Signs China's slowdown is getting worse and weak growth in Europe have further damaged the outlook for the global economy, sending stocks and commodity prices reeling on Friday.
China's vast factory sector shrank at its fastest rate in almost 6-1/2-years in August, a private survey showed, pushing investors who fear China's sagging economy will translate into slower global growth to take refuge in gold and bonds.
World markets had already been on edge after China's surprise devaluation of the yuan last week and a near-collapse in its stock markets in early summer.
"Uncertainty about China growth is now the main swing factor in markets," said Tim Condon, an economist at ING Group in Singapore.
"Today's data reinforced the doubts about global growth."
The preliminary Caixin/Markit China Manufacturing Purchasing Managers' Index (PMI) stood at 47.1 in August, well below a Reuters poll median of 47.7 and down from July's final 47.8.
It was the worst reading since March 2009, in the depths of the global financial crisis, and the sixth straight one below the 50-point level, which separates growth in activity from contraction on a monthly basis.
Euro zone business growth unexpectedly accelerated this month but remained tepid, according to surveys out of Europe, while a similar index due later from the United States is expected to show only a modest pick up in factory growth.
World stock markets tumbled towards their worst week of the year and commodities got another kicking, as the data sent investors scurrying to the safety of bonds and gold.
Analysts still expect the U.S. central bank to raise interest rates this year, possibly as soon as next month, though minutes from the U.S. Federal Reserve's last meeting in July showed policymakers discussed China, Greece's debt crisis and the weak state of the global economy.
The downdraft from China is particularly rattling economies of its trade-reliant Asian neighbors.
South Korea, which counts China as its biggest trading partner, said on Friday its exports slumped and Taiwan reported on Thursday its export orders in July fell more than expected.
And while a similar factory survey in Japan pointed to a pick-up there due to stronger domestic demand, policymakers in Tokyo are keenly aware of the dangers if China slows further.
Following three decades of blistering double-digit economic growth, Chinese authorities have had limited success in shoring up activity this year despite four interest rates cuts since November.
Worse, last week's shock 2 percent devaluation in the yuan and a near-collapse in Chinese shares over the summer that was countered by a massive stock market rescue do not appear to have calmed investor jitters.
The yuan has slid nearly 3 percent since its Aug. 11 devaluation, a fall some analysts say is too modest to boost Chinese exports, but notable enough to raise fears of competitive currency devaluations between governments.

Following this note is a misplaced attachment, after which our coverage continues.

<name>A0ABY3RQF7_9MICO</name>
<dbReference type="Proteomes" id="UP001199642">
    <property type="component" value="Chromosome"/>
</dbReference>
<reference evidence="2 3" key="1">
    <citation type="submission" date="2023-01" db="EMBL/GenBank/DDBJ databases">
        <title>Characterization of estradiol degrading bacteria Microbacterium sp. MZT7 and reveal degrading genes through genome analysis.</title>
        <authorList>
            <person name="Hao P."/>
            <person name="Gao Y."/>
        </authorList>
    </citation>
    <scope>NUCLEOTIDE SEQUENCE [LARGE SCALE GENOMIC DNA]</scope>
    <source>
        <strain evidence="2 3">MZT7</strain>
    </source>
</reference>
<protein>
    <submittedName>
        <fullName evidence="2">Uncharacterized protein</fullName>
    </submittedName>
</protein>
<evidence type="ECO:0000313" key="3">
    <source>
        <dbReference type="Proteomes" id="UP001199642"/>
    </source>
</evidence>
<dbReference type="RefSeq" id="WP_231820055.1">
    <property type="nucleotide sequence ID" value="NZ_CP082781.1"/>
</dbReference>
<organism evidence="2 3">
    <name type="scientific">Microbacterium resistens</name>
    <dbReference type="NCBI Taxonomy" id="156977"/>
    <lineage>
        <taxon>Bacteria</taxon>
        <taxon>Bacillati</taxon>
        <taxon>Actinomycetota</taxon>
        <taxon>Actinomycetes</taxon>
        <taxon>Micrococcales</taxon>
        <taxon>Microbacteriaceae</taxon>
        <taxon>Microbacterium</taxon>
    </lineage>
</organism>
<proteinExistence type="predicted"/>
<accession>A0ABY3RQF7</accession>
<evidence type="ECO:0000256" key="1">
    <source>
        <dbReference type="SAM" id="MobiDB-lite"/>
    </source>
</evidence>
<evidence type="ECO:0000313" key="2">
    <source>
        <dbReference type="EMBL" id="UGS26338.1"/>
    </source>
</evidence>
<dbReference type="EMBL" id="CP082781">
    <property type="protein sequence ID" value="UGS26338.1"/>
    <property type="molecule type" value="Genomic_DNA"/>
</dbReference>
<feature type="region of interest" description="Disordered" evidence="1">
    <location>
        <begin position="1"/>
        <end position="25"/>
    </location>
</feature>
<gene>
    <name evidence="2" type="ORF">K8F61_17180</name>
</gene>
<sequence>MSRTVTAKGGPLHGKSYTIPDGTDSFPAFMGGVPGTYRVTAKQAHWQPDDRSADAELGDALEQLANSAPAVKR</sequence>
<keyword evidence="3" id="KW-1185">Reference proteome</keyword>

The speed with which China's economy is losing steam has led to analysts warning the government may struggle to meet its official growth target of 7 percent this year if it doesn't ratchet up policy support. China's factory output, retail sales and investment all disappointed in July.
Some economists say China's present growth levels could already be closer to half of the 7 percent official figure reported for the second quarter.
"While we do not have enough information to assess all the details of official releases, we share the view that real GDP growth probably slowed more than reported in recent quarters," said Wei Yao at Societe Generale.
A relatively upbeat euro zone survey, one of the earliest monthly economic indicators, suggests the European Central Bank's massive bond-buying program and a weaker euro may be finally having an impact on growth.
However, signs businesses are cutting prices at a faster rate will be disappointing for the ECB which has been battling to bring inflation - at just 0.2 percent in July - anywhere near its two percent target ceiling.
Markit's Composite Flash PMI, rose to 54.1 this month from July's 53.9, confounding expectations in a Reuters poll for a modest dip to 53.8.
The headline index has been above 50 since mid-2013 and Markit said the PMI suggested third quarter GDP growth of 0.4 percent, matching the prediction in a Reuters poll last week.
"It points to weak growth that will do little to erode the spare capacity in the region," said Jennifer McKeown at Capital Economics.
"We still see euro zone growth slowing in the coming months as earlier boosts from falling inflation and the euro's depreciation fade, particularly if renewed uncertainty surrounding the Greek election damages confidence."
Adding to uncertainty for investors following a brief period of relief after Athens avoided default and signed a third bailout to stay in the euro zone, Greek Prime Minister Alexis Tsipras resigned on Thursday.
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